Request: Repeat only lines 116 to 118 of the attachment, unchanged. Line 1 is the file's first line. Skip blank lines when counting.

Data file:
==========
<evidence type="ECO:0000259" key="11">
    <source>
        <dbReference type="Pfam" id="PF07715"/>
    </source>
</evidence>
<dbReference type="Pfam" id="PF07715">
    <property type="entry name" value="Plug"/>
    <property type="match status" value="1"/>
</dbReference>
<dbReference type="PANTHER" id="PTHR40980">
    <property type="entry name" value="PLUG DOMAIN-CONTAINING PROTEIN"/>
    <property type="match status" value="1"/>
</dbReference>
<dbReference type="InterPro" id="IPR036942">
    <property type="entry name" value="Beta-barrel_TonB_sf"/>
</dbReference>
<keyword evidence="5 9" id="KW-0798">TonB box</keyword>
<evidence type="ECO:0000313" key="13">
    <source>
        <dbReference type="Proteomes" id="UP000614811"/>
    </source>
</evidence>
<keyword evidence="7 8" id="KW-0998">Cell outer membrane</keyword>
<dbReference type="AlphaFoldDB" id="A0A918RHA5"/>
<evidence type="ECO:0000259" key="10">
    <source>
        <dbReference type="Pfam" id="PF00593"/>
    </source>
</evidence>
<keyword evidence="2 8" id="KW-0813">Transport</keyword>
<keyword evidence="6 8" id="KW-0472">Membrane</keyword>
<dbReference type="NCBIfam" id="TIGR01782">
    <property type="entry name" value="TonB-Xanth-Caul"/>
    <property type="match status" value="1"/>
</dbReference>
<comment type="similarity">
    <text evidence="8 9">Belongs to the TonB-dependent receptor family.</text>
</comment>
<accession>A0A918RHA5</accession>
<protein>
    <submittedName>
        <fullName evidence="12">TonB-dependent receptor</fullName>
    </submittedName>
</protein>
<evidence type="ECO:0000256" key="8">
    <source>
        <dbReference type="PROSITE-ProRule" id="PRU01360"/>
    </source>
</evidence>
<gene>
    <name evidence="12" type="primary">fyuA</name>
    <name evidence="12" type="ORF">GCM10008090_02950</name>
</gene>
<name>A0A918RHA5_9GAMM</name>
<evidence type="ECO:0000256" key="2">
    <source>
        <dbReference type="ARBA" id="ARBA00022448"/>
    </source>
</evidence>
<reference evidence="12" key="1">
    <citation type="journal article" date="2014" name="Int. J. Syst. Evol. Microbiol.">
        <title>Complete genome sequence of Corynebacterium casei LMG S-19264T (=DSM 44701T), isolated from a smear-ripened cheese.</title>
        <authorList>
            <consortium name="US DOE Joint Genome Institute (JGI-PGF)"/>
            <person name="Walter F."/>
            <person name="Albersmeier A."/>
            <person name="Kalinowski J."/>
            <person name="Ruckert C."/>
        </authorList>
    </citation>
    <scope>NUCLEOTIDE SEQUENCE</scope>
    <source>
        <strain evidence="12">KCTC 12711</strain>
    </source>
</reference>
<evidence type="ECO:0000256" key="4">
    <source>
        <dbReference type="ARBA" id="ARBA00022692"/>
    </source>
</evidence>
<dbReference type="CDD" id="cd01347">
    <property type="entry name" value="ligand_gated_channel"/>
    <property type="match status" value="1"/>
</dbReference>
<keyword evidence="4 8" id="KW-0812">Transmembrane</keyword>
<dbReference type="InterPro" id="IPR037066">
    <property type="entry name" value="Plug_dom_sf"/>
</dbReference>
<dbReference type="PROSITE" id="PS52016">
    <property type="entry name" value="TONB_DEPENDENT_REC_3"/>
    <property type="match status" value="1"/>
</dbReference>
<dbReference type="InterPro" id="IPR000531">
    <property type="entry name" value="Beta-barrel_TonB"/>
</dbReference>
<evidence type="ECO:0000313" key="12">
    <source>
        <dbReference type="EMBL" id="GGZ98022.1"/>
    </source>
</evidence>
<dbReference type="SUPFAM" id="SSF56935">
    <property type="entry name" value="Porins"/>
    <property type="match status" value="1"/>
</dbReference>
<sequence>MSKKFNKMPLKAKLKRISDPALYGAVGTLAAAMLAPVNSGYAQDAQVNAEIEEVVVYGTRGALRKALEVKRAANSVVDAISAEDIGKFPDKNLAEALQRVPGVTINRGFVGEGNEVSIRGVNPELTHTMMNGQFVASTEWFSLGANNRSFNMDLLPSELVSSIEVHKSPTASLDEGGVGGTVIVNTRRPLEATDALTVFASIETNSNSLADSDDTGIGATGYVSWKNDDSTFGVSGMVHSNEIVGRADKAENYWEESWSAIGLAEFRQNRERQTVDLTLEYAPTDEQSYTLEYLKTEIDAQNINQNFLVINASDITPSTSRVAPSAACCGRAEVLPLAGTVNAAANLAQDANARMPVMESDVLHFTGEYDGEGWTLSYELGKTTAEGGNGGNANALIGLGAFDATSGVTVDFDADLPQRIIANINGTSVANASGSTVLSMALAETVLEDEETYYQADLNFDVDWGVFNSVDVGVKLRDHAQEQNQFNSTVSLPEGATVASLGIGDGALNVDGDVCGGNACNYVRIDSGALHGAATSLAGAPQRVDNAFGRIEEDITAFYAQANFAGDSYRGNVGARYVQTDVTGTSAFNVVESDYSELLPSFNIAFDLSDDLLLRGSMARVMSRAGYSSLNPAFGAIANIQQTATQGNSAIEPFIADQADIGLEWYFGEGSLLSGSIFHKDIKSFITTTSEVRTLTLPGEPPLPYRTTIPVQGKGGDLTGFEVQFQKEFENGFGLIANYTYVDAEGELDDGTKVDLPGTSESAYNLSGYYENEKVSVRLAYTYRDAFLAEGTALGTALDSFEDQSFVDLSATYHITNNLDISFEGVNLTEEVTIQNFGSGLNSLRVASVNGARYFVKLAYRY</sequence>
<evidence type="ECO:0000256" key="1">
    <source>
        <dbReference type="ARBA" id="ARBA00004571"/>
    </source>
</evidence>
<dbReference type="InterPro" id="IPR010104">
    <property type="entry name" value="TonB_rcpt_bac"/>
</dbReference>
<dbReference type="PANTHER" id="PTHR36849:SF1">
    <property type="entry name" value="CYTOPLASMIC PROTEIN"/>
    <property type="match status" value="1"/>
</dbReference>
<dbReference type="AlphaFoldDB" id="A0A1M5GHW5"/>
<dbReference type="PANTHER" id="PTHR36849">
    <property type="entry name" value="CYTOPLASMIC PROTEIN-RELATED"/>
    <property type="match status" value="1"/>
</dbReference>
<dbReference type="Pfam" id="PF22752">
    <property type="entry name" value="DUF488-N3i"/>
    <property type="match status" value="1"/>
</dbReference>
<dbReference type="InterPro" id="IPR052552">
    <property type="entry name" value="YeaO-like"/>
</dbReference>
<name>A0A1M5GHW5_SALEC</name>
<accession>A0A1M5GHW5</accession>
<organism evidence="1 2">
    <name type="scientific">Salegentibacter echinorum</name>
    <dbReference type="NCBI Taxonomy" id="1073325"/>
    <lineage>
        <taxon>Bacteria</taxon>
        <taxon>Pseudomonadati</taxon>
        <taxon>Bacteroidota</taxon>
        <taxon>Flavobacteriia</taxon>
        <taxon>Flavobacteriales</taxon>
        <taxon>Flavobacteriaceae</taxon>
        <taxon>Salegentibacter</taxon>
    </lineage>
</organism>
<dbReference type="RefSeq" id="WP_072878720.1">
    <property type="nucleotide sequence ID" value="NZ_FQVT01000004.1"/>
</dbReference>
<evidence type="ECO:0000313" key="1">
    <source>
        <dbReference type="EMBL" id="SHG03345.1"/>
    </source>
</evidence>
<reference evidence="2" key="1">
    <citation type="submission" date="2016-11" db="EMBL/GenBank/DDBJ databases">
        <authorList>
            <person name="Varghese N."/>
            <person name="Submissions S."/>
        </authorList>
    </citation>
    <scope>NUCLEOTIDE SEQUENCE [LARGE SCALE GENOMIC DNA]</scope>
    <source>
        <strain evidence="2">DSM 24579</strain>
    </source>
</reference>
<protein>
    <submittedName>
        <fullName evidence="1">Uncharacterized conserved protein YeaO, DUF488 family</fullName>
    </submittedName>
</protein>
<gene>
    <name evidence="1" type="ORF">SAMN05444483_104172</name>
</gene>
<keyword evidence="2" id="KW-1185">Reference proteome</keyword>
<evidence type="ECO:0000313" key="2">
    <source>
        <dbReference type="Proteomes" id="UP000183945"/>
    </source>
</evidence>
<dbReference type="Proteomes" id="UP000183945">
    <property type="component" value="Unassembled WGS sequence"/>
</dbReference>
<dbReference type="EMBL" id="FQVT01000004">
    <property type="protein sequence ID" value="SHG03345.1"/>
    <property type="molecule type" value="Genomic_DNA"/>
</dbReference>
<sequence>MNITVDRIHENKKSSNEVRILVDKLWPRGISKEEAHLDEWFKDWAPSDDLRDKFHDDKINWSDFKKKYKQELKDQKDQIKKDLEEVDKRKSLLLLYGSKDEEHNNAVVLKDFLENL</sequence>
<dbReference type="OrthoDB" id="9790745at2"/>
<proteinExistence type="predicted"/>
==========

    <property type="match status" value="1"/>
</dbReference>
<dbReference type="AlphaFoldDB" id="A0A1M5GHW5"/>